So you’re a young immigrant woman. Young, because if you’re anything older, you’re just an ageless, bitter, unmarried aunty who is forever condemned to condemn younger women for not being married yet.
When you were 16, you had a small crush on some American kid in high school and managed to shyly whisper it to your mother — the first time you’ve ever shared your emotions — and were instantly met with reproach. Your parents aren’t raising an American. Focus on your books.
Now you’re sitting in your graduation robe, your legs crossed like a chastity belt, as they call you down for your billionth honor. Your parents are proud and as your father hugs you after the ceremony, he glances around the room. “Where is your boyfriend?”
Don’t panic! Despite the fact that you were brainwashed to think that dating was for women without ambition and turned down the two guys who had mustered the courage to talk to your dry, cold, man-hating self, it’s not too late.
Look around the room and find the nearest person of your ethnicity, preferably male, otherwise, you’re setting yourself up for another headache. Lock eyes with them. It’s likely their parents just asked them for their wife. Quickly send distress signals with your eyes. If they accept, you’re in luck! You two can point to each other and hug like a pair of Christian camp kids as you whisper your names into each others’ ears. Then, as your parents meet, realize that you will end up marrying this person because the concept of breaking up is too advanced for your parents. You will be pregnant by the next year unless your mother claims that someone is cursing the family line. You hope someone is.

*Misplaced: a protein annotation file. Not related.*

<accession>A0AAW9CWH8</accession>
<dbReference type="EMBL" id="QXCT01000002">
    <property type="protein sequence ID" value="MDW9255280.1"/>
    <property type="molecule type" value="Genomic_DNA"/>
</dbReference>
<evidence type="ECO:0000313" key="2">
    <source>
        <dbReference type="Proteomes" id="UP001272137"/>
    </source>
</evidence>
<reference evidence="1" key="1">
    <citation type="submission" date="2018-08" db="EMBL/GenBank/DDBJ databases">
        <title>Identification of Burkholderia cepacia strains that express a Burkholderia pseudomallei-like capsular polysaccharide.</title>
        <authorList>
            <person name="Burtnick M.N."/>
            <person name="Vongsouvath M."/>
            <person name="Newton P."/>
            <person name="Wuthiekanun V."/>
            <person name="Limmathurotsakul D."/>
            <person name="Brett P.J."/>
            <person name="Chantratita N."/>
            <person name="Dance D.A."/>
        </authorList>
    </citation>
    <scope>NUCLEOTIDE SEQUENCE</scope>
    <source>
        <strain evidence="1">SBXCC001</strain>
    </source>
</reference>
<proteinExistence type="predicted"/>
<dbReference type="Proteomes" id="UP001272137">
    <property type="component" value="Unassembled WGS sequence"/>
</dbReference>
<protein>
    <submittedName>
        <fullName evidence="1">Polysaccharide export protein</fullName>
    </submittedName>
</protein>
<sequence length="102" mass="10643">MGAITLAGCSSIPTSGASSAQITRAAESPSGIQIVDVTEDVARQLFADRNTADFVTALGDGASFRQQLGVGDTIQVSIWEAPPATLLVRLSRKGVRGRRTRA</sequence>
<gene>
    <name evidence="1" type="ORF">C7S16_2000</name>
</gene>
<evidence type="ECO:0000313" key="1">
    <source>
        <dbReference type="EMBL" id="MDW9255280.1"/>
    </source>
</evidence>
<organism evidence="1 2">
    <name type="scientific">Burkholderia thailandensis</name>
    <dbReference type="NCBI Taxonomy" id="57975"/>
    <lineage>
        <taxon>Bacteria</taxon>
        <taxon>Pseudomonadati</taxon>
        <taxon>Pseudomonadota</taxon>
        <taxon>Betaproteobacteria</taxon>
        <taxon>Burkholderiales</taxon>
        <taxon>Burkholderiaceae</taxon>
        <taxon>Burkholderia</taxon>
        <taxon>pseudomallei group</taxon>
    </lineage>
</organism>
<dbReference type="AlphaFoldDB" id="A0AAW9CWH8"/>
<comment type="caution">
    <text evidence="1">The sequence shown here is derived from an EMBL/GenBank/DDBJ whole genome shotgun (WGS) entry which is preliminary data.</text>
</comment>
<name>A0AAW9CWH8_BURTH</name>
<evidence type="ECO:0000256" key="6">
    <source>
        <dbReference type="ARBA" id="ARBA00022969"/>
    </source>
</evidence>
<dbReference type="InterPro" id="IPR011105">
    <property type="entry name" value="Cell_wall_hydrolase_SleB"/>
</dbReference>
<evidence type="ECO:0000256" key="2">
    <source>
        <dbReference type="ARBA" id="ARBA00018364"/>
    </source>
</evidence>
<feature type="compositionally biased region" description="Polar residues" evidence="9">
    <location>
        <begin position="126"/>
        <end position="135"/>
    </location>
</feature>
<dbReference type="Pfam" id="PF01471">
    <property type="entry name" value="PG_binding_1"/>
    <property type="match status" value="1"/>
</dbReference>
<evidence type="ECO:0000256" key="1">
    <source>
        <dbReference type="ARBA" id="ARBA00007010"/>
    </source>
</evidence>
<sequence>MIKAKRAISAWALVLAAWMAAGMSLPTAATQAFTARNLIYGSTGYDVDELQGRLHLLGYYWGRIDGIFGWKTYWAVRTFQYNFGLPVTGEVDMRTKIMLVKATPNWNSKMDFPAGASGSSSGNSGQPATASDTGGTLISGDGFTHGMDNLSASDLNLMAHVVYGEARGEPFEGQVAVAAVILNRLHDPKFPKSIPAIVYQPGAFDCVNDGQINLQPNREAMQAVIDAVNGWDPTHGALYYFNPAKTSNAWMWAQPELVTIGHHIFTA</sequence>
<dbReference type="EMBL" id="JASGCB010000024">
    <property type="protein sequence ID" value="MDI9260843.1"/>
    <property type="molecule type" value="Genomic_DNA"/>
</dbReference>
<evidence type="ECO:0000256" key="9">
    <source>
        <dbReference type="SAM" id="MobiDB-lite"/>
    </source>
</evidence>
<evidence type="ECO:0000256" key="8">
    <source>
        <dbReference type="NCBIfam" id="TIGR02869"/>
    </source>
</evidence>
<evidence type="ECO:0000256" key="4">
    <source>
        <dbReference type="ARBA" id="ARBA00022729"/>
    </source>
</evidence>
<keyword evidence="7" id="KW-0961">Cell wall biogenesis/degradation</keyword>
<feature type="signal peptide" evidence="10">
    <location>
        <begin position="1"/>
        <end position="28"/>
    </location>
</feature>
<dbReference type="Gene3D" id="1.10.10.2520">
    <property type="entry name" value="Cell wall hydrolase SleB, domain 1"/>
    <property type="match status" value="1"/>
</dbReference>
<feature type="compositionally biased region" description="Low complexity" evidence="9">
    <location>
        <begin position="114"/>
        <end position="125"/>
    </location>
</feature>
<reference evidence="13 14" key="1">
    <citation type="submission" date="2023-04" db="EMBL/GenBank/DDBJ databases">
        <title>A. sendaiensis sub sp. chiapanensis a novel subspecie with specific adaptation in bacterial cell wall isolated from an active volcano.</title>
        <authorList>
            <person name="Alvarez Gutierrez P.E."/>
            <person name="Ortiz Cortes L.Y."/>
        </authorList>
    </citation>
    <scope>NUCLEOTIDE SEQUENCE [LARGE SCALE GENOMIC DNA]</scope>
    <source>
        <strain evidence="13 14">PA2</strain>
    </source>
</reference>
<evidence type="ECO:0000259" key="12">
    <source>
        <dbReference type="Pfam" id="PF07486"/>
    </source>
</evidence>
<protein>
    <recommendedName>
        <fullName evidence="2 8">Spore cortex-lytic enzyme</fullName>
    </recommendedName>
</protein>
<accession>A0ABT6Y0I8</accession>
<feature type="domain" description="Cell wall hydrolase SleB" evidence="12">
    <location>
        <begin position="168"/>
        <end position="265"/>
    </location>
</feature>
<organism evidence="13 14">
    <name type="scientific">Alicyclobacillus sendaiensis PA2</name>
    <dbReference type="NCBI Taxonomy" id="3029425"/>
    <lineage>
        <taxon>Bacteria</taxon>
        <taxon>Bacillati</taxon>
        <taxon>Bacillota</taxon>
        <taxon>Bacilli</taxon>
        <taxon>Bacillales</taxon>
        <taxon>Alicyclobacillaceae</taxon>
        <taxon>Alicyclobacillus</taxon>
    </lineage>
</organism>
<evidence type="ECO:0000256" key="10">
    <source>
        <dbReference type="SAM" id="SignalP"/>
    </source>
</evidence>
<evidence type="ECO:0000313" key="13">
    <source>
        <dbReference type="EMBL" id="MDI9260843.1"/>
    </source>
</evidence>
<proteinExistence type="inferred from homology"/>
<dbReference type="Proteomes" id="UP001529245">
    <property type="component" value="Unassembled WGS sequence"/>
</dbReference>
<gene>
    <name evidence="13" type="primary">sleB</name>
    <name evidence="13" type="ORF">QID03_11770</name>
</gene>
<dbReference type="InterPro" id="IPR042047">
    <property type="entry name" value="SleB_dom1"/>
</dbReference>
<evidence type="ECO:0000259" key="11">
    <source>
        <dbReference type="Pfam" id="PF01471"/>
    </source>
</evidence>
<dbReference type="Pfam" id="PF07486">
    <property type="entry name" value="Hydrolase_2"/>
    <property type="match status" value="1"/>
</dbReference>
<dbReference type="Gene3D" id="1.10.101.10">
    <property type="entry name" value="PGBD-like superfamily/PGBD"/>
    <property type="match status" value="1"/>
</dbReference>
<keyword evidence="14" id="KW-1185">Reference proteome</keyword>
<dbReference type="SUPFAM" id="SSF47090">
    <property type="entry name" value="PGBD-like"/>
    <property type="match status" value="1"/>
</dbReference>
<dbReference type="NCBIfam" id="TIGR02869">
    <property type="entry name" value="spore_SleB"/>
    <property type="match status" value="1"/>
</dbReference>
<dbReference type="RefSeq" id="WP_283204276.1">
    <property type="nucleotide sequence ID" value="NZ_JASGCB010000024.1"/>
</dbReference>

You lock eyes with the other ethnic person but they look away! The horror, they are actually dating the other ethnic girl at your school. (It’s a PWI, so the likelihood of finding another one of you is pretty low.) Your father repeats himself again, with a shit-eating grin like he can’t wait to meet his son-in-law. Don’t try to argue the rationality behind them forbidding you to date or point to your academic accolades — like the fact that you’re literally first in your class — because those things aren’t important anymore. You know in your heart you don’t want to be like your bitter aunty who is standing near your mother with another shit-eating grin. She has five degrees and no children. She is a Nobel Peace Prize winner with no husband. She is a national disappointment. Lock eyes with your nearest American best friend. They won’t understand initially, but you can use the cross-cultural confusion to your benefit. They’ll come over to meet your parents and talk highly of you, not knowing that the handshake with your father was a transfer of goods (you) and a marriage proposal. It will buy you time to explain the situation to them later and buy your plane ticket to the farthest location from your parents.
Tell the truth. As your hand waves towards your degree, what you will soon start using as a defense mechanism, you mumble under your breath that you don’t have one. You don’t argue or try to change their opinion, you own up that you really were so focused on doing well in school that you let minor life complexities, like having a boyfriend, friends, hobbies, partying, etc — you know, the unimportant stuff — pass by. Your family members will sigh and smile at you. They were never trying to push you to be someone you weren’t. Your mother will hug you and say that she’s still proud of you and your father will tell you he loves you.
Just kidding, this isn’t an American rom-com. You’re screwed.
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